• liver;
  • anatomy;
  • cynomolgus monkey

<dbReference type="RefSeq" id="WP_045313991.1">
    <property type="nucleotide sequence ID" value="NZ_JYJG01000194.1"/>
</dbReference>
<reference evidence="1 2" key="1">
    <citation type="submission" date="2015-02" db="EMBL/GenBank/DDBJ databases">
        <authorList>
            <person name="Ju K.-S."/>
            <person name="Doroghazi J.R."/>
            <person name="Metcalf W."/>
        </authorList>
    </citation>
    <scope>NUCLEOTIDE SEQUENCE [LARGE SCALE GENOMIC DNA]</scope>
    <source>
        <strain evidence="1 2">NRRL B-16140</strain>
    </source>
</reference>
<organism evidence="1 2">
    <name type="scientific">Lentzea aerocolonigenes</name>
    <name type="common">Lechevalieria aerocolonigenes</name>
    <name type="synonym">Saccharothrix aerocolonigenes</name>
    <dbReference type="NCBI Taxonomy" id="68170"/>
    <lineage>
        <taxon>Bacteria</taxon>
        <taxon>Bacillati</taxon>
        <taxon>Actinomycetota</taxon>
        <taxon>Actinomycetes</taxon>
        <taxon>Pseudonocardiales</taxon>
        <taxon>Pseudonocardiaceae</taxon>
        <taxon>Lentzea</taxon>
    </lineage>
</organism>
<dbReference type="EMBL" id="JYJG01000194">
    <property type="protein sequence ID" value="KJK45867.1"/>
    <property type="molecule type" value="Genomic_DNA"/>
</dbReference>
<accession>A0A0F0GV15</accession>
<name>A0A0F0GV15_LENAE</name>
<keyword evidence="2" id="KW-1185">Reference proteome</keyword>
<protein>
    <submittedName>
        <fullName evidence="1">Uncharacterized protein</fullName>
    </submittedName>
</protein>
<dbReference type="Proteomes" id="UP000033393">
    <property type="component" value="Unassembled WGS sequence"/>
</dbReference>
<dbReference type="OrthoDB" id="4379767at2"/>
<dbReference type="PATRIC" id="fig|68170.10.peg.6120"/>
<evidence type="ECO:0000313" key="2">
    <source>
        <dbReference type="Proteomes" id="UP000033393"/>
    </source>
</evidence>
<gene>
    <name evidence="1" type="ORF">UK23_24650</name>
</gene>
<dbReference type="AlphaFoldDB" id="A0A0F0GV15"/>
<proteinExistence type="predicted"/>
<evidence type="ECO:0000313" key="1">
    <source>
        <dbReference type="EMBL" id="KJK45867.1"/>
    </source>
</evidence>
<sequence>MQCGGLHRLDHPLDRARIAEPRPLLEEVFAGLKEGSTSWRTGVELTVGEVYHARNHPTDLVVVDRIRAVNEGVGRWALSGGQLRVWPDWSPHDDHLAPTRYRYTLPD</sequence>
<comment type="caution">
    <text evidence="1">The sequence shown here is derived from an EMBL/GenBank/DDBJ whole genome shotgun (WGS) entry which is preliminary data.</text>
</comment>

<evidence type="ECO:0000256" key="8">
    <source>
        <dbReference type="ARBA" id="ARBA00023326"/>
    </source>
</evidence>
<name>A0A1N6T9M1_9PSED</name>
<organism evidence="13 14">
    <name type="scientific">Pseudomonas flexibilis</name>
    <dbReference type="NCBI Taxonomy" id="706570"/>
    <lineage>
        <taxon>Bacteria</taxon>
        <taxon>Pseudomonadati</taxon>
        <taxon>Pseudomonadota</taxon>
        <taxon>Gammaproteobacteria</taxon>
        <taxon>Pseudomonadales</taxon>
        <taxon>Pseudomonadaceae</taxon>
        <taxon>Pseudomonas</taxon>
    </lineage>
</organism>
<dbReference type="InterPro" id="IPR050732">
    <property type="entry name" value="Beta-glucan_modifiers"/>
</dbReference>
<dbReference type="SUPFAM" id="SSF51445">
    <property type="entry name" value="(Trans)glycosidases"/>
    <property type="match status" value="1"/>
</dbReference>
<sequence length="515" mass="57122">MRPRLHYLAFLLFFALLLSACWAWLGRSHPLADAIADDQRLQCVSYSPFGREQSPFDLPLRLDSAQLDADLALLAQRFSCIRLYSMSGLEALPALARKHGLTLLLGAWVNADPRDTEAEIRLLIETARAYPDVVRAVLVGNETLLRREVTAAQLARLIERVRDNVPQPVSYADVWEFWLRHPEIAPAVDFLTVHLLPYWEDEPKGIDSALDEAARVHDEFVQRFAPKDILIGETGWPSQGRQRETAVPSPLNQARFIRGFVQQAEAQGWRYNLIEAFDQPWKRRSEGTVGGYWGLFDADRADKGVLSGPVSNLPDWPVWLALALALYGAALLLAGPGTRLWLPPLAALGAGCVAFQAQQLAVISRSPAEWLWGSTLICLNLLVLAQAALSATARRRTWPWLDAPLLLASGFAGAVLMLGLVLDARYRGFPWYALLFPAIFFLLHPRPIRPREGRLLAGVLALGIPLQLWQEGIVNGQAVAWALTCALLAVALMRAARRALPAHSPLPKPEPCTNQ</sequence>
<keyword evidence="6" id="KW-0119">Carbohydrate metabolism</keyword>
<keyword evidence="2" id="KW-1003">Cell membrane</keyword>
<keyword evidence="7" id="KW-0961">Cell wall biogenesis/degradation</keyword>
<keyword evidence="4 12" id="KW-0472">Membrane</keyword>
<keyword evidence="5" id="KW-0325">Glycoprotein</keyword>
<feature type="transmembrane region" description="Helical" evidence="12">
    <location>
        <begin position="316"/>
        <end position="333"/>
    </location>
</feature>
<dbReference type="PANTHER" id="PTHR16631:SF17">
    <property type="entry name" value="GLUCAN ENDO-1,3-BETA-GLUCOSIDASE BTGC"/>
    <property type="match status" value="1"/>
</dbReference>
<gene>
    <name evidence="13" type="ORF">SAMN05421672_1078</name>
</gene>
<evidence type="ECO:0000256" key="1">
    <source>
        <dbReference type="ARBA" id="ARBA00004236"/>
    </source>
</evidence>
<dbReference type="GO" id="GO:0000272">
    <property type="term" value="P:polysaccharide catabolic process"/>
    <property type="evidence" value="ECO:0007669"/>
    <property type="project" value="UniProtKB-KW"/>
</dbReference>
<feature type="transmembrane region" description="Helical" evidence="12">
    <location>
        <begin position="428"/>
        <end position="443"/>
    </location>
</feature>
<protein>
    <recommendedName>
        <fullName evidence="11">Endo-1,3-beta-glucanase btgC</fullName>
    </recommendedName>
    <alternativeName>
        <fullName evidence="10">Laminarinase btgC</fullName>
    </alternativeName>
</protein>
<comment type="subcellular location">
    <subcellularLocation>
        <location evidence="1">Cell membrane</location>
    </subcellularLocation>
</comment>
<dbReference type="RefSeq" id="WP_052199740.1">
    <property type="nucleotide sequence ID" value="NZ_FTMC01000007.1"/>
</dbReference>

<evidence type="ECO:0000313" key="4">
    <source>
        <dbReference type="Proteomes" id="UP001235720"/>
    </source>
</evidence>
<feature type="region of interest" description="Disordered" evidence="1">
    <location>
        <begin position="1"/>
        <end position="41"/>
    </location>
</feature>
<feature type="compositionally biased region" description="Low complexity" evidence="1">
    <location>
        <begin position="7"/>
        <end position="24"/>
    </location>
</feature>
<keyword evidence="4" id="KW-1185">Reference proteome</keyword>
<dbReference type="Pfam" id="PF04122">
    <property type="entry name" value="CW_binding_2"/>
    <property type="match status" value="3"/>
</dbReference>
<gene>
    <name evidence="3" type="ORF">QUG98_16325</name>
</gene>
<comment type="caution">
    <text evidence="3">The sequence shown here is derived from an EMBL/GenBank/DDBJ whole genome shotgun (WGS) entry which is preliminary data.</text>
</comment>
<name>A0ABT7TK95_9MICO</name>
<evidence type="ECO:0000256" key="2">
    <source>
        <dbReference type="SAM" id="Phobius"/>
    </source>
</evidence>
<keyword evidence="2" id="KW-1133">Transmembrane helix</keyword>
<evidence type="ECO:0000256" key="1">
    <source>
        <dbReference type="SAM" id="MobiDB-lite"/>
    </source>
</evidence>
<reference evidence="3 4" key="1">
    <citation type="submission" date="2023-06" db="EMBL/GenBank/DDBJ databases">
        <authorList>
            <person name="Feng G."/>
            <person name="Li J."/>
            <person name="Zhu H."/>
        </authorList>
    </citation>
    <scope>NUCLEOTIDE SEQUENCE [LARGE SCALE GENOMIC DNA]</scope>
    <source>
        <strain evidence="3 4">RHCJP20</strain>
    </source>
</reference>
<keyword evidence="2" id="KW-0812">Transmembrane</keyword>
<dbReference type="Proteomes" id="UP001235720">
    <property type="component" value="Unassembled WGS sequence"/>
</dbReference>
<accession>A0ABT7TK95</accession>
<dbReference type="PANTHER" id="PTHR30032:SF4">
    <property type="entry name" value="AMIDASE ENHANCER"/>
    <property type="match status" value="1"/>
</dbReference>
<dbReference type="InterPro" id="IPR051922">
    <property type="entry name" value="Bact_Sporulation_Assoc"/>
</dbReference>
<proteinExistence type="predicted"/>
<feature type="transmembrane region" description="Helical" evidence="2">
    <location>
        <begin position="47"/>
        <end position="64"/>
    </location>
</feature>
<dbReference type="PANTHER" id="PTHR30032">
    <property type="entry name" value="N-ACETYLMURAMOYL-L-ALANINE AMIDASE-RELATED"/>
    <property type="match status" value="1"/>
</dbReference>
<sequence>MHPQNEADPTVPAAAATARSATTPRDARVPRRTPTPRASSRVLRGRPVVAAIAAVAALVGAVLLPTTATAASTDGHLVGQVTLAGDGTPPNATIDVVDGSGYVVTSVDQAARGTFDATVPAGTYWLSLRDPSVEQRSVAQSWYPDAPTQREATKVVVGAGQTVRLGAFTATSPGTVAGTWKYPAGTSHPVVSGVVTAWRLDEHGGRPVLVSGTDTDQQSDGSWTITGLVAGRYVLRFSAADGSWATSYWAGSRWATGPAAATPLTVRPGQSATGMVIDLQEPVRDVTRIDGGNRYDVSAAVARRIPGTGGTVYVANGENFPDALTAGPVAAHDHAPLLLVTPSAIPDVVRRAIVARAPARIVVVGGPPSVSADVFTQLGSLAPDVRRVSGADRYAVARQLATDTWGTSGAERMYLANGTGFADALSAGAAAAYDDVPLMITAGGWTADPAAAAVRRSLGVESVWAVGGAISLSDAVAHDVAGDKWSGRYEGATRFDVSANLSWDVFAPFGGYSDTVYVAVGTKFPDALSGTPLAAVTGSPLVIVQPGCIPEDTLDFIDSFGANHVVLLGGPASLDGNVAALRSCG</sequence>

No detailed description of nonhuman primate liver anatomy has been reported and little is known about the similarity between such livers and human liver. The cynomolgus monkey (Macaca fascicularis) was used to establish a preclinical model of genetically modified hepatocytes auto transplantation. Here, we report information gleaned from careful observation and notes obtained from 59 female cynomolgus monkeys undergoing 44 anatomical hepatic resections, 12 main portal vein division dissections and selective branch ligations, and 46 portographies. Additionally, three anatomical liver dissections after total resection at autopsy were performed and served to confirm peroperative observations and for photography to provide illustrations. Our results indicate that the cynomolgus monkey liver has four lobes: the median (the largest), the right and left lateral, and the caudate lobes. In 60% (N=20) of individuals the portal bifurcates into right and left portal veins, in the remaining 40% (N=14) the portal vein trifurcates into right anterior, right posterior, and left portal veins. The anatomy and branching pattern of the hepatic artery and bile ducts closely follow those of the portal branches. Functionally, the cynomolgus monkey liver can be divided into eight independent segments. Thus, we report the first detailed description of the hepatic and portal surgical anatomy of the cynomolgus monkey. The cynomolgus monkey liver is more similar to the human liver than are livers of any small or large nonprimate mammals that have been described. Am. J. Primatol. 71:400–408, 2009. © 2009 Wiley-Liss, Inc.